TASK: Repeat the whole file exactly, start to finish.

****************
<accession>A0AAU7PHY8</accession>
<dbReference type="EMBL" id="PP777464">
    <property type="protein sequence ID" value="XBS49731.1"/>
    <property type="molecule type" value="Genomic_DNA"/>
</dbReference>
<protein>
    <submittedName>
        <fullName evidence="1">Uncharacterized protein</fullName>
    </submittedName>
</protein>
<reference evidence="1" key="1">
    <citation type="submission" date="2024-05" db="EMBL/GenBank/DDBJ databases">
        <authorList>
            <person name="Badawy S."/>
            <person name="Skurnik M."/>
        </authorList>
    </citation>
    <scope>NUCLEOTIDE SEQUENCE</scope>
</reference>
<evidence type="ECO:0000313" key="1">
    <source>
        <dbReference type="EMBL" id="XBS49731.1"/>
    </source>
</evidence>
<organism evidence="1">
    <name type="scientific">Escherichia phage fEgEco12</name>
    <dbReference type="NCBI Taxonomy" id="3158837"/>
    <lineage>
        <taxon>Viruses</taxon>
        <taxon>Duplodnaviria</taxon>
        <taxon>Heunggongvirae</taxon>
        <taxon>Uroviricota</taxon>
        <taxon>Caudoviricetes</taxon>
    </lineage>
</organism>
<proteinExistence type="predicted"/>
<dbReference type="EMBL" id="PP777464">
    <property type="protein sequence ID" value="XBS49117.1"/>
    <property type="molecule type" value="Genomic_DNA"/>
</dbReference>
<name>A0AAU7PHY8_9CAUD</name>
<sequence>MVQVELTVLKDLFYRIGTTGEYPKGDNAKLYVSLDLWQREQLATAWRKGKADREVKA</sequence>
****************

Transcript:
<accession>A0AAU7PHY8</accession>
<dbReference type="EMBL" id="PP777464">
    <property type="protein sequence ID" value="XBS49731.1"/>
    <property type="molecule type" value="Genomic_DNA"/>
</dbReference>
<protein>
    <submittedName>
        <fullName evidence="1">Uncharacterized protein</fullName>
    </submittedName>
</protein>
<reference evidence="1" key="1">
    <citation type="submission" date="2024-05" db="EMBL/GenBank/DDBJ databases">
        <authorList>
            <person name="Badawy S."/>
            <person name="Skurnik M."/>
        </authorList>
    </citation>
    <scope>NUCLEOTIDE SEQUENCE</scope>
</reference>
<evidence type="ECO:0000313" key="1">
    <source>
        <dbReference type="EMBL" id="XBS49731.1"/>
    </source>
</evidence>
<organism evidence="1">
    <name type="scientific">Escherichia phage fEgEco12</name>
    <dbReference type="NCBI Taxonomy" id="3158837"/>
    <lineage>
        <taxon>Viruses</taxon>
        <taxon>Duplodnaviria</taxon>
        <taxon>Heunggongvirae</taxon>
        <taxon>Uroviricota</taxon>
        <taxon>Caudoviricetes</taxon>
    </lineage>
</organism>
<proteinExistence type="predicted"/>
<dbReference type="EMBL" id="PP777464">
    <property type="protein sequence ID" value="XBS49117.1"/>
    <property type="molecule type" value="Genomic_DNA"/>
</dbReference>
<name>A0AAU7PHY8_9CAUD</name>
<sequence>MVQVELTVLKDLFYRIGTTGEYPKGDNAKLYVSLDLWQREQLATAWRKGKADREVKA</sequence>